Tuesday, September 10, 2019
Linda had serious reservations about taking the truck, camper and Jeep on the ferry. Why couldn’t we just drive through Seattle down to Olympia and take US-101 toward the coast. I resisted saying, “I’m not driving through Seattle. That is way more stressful and takes much longer than taking the ferry over to the peninsula.” Ultimately, I wore her down.
Next we had conversations about reservations. Should we or shouldn’t we have reservations? Then we had discussions about how they were going to price the passage. Pricing depended on whether or not the Jeep was being towed by the camper. I didn’t want to mess around with unhitching/hitching at ferry terminals.
We got reservations. Linda made ferry reservations on-line. To make a reservations, a credit card must be presented. The credit card won’t be charged unless one fails to show up at the ferry terminal on time.
We over-estimated our total length. Fortunately, the ferry terminal agent measured our length by hand and saved us a pile of money. Instead of 45 feet long, we were measured at 39 feet. We were charged for 40 feet instead of 50 feet. They round up. Ten feet is, apparently, a big deal.
We showed up early right around ten AM. At the terminal entrance booth, the first thing I told the agent was “We have reservations.” He asked for our name and which ferry we had reservations for. I replied, “Pearson for the Eleven O’Clock Ferry.” He looked us up on his computer, looked at our rig and said how long are you. I gave him that deer-in-the-headlights look. Linda leaned over and told the agent that she estimated our length at 45 feet. The agent responded, “How about I measure it.” Then he got out a wheeled tape measure and measured us.
Next, the agent went back in his booth, plugged in the correct length and told us the price. I handed him a credit card and he handed back a receipt with the card. then he told us which holding lane to drive into.
As we drove into the holding lane, the ten AM ferry was docking. Cars unloaded.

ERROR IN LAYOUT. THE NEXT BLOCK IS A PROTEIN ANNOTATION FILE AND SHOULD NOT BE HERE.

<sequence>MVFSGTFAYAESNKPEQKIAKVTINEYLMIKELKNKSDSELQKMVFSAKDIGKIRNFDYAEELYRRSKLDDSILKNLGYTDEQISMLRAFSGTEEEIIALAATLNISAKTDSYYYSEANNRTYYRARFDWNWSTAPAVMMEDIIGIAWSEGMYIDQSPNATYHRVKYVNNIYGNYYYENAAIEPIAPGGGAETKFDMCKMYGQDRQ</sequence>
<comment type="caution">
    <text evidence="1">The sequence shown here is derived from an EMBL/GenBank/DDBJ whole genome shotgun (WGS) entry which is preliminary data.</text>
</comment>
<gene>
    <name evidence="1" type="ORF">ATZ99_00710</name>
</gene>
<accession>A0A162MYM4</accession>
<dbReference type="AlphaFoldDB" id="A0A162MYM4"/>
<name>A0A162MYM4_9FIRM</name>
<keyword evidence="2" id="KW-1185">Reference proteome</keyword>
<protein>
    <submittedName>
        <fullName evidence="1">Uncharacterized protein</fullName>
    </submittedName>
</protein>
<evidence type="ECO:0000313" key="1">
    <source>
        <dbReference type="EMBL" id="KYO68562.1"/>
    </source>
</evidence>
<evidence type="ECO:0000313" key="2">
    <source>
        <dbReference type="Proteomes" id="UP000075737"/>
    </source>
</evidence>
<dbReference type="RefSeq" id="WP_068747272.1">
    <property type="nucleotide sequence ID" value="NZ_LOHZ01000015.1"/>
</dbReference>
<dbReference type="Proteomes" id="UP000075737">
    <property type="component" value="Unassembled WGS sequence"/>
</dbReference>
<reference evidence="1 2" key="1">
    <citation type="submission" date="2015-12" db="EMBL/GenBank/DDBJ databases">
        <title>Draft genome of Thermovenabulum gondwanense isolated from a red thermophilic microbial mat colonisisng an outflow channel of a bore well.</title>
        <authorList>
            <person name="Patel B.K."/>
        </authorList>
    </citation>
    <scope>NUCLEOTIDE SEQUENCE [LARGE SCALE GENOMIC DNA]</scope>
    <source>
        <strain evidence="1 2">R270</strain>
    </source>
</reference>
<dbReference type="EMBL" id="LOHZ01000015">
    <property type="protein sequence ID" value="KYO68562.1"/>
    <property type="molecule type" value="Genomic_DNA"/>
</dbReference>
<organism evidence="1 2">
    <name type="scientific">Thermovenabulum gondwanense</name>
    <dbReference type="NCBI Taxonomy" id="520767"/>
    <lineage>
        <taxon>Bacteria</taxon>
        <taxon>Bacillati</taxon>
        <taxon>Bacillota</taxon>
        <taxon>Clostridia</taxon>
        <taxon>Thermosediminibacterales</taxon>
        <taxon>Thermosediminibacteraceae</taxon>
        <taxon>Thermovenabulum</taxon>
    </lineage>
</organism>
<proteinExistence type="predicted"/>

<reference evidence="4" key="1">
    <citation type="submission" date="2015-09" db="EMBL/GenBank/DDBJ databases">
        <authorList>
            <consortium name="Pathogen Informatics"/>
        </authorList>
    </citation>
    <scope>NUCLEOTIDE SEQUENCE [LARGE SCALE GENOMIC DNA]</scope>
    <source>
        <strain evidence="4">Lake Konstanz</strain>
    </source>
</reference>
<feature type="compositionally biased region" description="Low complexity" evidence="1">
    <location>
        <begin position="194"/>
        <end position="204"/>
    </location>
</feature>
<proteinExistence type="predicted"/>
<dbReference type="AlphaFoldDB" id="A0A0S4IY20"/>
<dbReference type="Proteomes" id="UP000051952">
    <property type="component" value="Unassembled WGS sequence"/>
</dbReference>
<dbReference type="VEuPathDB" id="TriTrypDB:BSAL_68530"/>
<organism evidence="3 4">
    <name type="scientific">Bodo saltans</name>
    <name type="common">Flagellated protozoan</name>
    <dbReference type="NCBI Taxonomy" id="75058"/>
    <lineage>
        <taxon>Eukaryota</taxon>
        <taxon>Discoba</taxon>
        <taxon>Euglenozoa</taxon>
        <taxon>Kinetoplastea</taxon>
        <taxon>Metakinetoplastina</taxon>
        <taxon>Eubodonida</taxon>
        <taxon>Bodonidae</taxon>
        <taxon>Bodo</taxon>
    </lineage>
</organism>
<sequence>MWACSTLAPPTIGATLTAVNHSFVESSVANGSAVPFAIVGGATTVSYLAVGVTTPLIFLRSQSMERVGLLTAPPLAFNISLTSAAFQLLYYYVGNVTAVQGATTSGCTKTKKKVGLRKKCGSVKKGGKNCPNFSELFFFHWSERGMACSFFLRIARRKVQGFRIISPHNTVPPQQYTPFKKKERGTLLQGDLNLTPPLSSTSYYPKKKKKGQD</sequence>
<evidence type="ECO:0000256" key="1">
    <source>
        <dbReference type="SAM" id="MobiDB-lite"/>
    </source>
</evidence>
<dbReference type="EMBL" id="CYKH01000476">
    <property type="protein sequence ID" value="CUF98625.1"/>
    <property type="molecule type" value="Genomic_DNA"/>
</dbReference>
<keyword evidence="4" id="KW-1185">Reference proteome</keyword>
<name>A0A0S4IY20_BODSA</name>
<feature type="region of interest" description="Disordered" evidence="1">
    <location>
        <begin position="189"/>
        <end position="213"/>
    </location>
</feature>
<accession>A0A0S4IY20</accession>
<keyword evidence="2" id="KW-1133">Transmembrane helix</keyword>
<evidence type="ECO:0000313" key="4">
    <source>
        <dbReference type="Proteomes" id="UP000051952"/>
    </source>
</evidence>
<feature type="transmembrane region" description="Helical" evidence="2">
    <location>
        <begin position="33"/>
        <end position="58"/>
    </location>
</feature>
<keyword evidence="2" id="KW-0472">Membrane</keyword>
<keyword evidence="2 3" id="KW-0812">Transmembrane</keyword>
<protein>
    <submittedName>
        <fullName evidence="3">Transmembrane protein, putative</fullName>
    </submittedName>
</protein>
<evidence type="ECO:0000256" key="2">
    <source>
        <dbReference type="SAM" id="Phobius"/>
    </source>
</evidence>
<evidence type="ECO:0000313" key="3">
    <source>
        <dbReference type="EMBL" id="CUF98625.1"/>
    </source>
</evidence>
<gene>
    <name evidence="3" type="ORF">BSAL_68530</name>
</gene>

Ferry workers orchestrate all vehicle movement on and off the ferry. They provide excellent supervision to ensure the safety of passengers and crew. The row to our left loaded first. We were the first vehicle in our row and we followed next.
Larger vehicles, like trucks, trailers and RVs load into the middle three inner rows. Smaller vehicles like cars typically load into the side lanes (not seen in this view). The side lanes load and unload last. The on-board ferry loader, circled in green, stands in the spot he wants you to pull into.
We were parked so close to the wall that the camper’s legs touched the cones. I couldn’t open the driver’s door. No one was going to be able to walk between our truck and the wall.
After ten minutes or so, the ferry was ready to depart. It was a calm day on Puget Sound, the body of water we were about to cross. The ferry’s movement away from the dock was barely perceptible.
We kept our instruments powered so we could watch our progress crossing on the dashboard. The miles to the next “turn,” the Port Townsend ferry terminal, kept counting down as the ferry made progress. The ferry did a good job of staying on the official route across the sound.
As the miles to the next turn counted down on the Apple Car Play map, the fog cleared and Port Townsend appeared.
The ferry docks by using the engines to push against the pilings on both sides of the ferry hard enough to hold the ferry in place. Passengers can feel the ferry lurch a bit as the pilings push back.
Once docked, the first row to roll out is always the middle one.
Only one truck and trailer were in the middle row. The next row to go was the one on the right. Then the row we were in rolled next. We rolled off the gang plank and onto the road up the hill.
Turning left, we continued on our way to Port Angeles.
Hope to see you on the road ahead!